Some years ago, on a trip to North Carolina, my husband had decided to chop down a bunch of Pokeweeds that were growing at the edge of the field by the house. The pokeweed was heavy with purple berries and the Blue Jays and Mockingbirds and every other bird around had been having a great time eating those berries. There was one Mockingbird who had laid claim to the berry bushes and had stationed himself high up on the top of an old poplar tree snag where he could keep an eye on those berries and head off any other birds presumptuous enough to think they could get some berries too. He, the bird, was not at all happy when he, the husband, came out with a swing blade and started whaling away at all that pokeweed. The mockingbird proceeded to scold and fuss at the crazy human for a good thirty minutes or so until he, the husband, stopped cutting down the berries. That weekend, every time we walked out of the house, the bird was there to berate us for even considering cutting down those berry bushes. Since that time, we’ve been careful to leave the berry bushes alone and I am reminded that the Mockingbird network has put out a “be on the lookout (BOLO)” for the dastardly low good for nothing scoundrel who was cutting down the berry bushes. So, it was only natural, when I saw the Mockingbird, I mentally noted mockingbird and turned to my husband and told him the “boys” were following us again and he’d best keep a low profile.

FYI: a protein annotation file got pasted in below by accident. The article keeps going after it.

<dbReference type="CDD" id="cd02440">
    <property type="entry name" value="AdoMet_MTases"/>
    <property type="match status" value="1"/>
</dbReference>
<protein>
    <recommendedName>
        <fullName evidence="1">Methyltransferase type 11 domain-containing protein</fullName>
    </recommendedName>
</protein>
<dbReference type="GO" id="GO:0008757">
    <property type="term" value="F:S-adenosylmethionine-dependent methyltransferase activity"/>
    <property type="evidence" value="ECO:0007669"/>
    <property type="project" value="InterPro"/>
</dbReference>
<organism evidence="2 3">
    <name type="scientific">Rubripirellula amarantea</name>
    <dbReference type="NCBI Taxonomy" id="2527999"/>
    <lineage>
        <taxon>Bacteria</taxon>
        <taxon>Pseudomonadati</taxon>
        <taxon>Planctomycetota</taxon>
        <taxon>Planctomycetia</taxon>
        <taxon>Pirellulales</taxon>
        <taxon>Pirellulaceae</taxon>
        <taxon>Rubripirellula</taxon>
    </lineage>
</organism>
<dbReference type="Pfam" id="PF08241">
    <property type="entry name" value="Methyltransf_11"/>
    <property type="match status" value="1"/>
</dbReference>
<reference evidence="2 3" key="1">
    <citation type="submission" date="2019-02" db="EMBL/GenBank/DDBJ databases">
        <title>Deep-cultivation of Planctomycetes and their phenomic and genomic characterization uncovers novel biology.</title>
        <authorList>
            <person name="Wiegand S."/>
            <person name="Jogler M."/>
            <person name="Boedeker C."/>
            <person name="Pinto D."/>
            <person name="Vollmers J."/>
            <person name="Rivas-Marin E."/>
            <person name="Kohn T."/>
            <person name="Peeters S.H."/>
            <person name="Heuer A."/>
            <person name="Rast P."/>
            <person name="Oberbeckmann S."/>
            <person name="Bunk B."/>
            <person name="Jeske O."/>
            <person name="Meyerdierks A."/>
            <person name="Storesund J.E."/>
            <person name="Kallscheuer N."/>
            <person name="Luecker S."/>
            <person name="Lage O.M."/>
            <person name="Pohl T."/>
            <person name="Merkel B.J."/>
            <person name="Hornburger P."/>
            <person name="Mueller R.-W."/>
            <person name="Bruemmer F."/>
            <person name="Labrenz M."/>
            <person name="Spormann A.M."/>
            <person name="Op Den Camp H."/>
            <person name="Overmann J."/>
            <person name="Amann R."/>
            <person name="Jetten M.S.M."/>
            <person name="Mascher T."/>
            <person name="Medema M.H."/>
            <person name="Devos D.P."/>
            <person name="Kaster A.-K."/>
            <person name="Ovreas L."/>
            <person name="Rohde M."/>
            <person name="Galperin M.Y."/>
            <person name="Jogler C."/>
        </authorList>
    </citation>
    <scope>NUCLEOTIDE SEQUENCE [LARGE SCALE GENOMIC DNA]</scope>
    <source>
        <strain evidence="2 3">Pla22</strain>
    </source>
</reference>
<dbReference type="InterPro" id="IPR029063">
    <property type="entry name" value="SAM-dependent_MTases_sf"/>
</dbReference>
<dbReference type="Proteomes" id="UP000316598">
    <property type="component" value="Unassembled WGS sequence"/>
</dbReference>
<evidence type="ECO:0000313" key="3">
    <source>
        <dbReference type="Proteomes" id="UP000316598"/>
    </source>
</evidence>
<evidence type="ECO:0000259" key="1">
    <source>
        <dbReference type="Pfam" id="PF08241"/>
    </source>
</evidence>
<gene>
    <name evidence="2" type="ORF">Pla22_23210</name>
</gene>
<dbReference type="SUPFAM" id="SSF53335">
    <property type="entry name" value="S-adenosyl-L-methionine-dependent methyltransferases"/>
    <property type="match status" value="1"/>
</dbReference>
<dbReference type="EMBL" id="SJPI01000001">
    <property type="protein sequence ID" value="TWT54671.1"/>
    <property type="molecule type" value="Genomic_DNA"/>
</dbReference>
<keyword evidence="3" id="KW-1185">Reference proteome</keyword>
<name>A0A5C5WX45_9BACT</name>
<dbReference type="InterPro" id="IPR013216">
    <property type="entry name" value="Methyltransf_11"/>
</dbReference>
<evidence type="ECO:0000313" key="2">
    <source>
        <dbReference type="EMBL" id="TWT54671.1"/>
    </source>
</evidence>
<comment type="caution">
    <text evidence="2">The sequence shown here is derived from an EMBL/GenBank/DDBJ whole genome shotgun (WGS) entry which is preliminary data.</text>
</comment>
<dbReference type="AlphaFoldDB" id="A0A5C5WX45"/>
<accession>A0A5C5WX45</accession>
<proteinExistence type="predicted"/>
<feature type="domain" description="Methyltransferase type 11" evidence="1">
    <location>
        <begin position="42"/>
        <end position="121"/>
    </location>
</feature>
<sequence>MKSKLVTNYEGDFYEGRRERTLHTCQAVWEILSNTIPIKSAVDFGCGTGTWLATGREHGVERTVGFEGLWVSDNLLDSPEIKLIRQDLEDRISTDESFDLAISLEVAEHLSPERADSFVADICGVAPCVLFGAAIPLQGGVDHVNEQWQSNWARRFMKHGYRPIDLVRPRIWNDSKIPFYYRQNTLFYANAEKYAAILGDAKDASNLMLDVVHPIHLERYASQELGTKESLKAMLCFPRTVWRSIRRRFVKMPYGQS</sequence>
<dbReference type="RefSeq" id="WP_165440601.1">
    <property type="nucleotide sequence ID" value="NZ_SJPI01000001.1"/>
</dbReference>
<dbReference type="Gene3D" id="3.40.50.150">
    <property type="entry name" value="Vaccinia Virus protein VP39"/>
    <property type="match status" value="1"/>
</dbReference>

But the Mockingbird looked odd sitting up there on the wire. He was in bad light against the sun and a long ways away so I thought maybe it was another bird – maybe a Loggerhead Shrike. We had mistaken a Shrike for a Mockingbird before so I figured we should slow down and check this bird out a little closer.

Lo & behold, there was a Florida Scrub Jay in all his beauty and splendor!

jay4

We stopped the car  and I jumped out to try to get a better look and a decent photograph. The lighting was terrible but the bird was cooperating and didn’t fly away. Even better, he called out to an unseen mate who answered. Then, just like that, there were birds all around us. We must have happened upon a small feeding flock that included Red Bellied and Downy Woodpeckers, Titmice, and not one, not two, but six – SIX – beautiful Florida Scrub Jays. We watched and took pictures for maybe forty-five minutes. I was smack dab happy about finding these birds. I thought it might be nice at one point to maybe have a Red-Cockaded Woodpecker show up and join the group – always another rare bird to find, right? But I decided not to push my luck at this point. The Scrub Jays were good enough for me and I wasn’t gonna do any complaining about any other birds we missed along the way.